What You Can’t See Can Hurt You

What You Can’t See Can Hurt You

A few weeks ago, I shared the sad news that we suffered a miscarriage. Our tiny little baby, for some reason unknown to us, left us behind for the glory of Jesus Christ. Though incredibly happy knowing our child now rests at the feet of the King, our hearts grieved the loss of this being, still invisible to our human eyes. It may be easy for some to look at our situation and rationalize that little was lost. We couldn’t tangibly see this new addition to our family. Though there were many symptoms repeatedly reminding us that our child truly did exist, it could be rationalized that nothing much was really going on inside my body. To people around us, nothing visible had changed. But, even walking around secretly growing a tiny human, I knew that there was something going on inside and I was not alone in that. God was even more aware than I of the internal changes taking place.

In our lives, we have the luxury of hiding away sins and behaviors that are contrary to the things of God. Though it is possible for us to keep these things so well concealed that they are undetectable, there is still something undeniable going on in our lives that we are aware of and God is aware of. Our hidden sins, the things we think no one else can detect, are actively moving below the surface. They manifest themselves in every part of our lives meanwhile, blinding us to their devastating affects. These festering sins can be anything concealable from even our closest friends. An idol, an addiction, anger, hatred, disgust, bitterness, even self-abuse or self-hatred can go undetected for years before someone realizes something has changed. Hidden below the mask of calm, collected, and together, these things are lurking and infiltrating every part of our minds.

Unlike the incredible secret of growing a tiny human, secret sins drastically change how we see life. As the Casting Crowns song sings, “It’s the second glance that ties your hands as darkness pulls the strings,” we find ourselves initially attracted to an appealing “benefit” of a particular sin only to find ourselves bound by the shameful repercussions. C.S. Lewis elaborates on man’s struggle. He says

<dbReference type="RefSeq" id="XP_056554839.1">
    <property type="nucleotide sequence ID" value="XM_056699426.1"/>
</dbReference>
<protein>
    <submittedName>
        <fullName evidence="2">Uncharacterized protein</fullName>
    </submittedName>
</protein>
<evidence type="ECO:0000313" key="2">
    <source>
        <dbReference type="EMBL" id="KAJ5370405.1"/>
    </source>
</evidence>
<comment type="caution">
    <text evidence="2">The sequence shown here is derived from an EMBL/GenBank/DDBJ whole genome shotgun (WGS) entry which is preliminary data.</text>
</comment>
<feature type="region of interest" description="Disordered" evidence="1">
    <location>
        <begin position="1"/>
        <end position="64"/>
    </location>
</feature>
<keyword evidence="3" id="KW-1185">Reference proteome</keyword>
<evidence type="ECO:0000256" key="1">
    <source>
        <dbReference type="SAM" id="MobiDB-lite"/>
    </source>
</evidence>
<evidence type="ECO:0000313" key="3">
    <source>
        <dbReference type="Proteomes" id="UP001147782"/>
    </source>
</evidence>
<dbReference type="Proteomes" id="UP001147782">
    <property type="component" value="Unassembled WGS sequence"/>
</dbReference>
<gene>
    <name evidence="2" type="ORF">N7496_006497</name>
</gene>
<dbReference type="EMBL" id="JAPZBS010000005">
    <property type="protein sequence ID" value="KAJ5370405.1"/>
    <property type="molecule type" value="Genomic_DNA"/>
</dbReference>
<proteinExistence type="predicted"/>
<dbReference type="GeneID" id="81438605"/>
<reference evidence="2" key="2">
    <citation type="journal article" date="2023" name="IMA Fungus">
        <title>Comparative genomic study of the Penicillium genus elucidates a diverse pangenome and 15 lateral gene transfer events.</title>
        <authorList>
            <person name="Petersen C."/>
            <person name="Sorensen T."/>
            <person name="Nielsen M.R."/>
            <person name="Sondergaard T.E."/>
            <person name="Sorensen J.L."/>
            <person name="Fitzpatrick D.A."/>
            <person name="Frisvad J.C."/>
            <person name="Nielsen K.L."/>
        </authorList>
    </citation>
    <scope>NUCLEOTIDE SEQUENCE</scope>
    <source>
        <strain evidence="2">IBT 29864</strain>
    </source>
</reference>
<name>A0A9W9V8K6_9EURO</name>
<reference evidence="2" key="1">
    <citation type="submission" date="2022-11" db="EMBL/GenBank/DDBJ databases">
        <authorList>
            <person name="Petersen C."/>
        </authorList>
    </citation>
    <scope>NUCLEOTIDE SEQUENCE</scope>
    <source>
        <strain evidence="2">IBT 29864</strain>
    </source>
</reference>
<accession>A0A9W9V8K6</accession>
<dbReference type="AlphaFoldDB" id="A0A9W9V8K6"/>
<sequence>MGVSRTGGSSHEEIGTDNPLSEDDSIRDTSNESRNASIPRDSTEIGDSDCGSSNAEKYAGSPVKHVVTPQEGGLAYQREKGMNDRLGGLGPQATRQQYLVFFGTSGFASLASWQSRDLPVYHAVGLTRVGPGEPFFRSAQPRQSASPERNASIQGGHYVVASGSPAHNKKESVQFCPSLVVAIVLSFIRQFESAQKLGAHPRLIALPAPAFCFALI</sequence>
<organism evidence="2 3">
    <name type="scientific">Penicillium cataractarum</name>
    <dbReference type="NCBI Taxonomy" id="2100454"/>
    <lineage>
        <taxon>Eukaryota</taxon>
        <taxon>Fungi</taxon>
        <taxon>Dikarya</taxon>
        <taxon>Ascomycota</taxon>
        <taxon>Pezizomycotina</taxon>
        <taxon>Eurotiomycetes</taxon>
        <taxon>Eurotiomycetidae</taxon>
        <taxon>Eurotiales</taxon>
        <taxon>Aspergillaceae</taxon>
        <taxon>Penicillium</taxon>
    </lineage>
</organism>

we have a strange illusion that mere time cancels sin. But mere time does nothing either to the fact or to the guilt of a sin.

Whether we want to admit it or not, often our approach to sin-natures deep within ourselves is to correct it tomorrow or later. Another time, perhaps it will be easier to part with, but instead we find ourselves digging a deeper hole into an abyss created by man to indulge the ugly things he’d rather not deal with. The truth of the matter is that owning up to what we have done, or continue to do, is not easy for anyone.

No one wants to admit to being addicted to pornography.

No one wants to own up to continual hatred and anger toward their spouse.

No one wants to share about their mental war attacking themselves.

No one wants to be vulnerable and open up about the secret things in their lives that are destroying the very essence of who they are. In fact, the sin in our lives may have been prevalent for so long that it has become a part of us. Suzanna Wesley, mother of 10 (including John and Charles) and devout follower of Christ defined sin as

whatever weakens your reason, impairs the tenderness of your conscience, obscures your sense of God, or takes off the relish for spiritual things then it is sin for you, however, innocent it may be in itself.

Sin can come disguised as a lamb, only later to be revealed as a wolf (Matthew 7:15); an angel of darkness parading as an angel of light (2 Corinthians 11:14). We are under the impression that these hidden things don’t hurt us or anyone around us, but in fact, they affect the very core of who we are. These sins seep into our hearts, our responses, our priorities and cause us to focus on things we were not created to focus on. They cause us to prioritize others below our heart’s unholy desires. They affect our ability to love freely and give without restraint.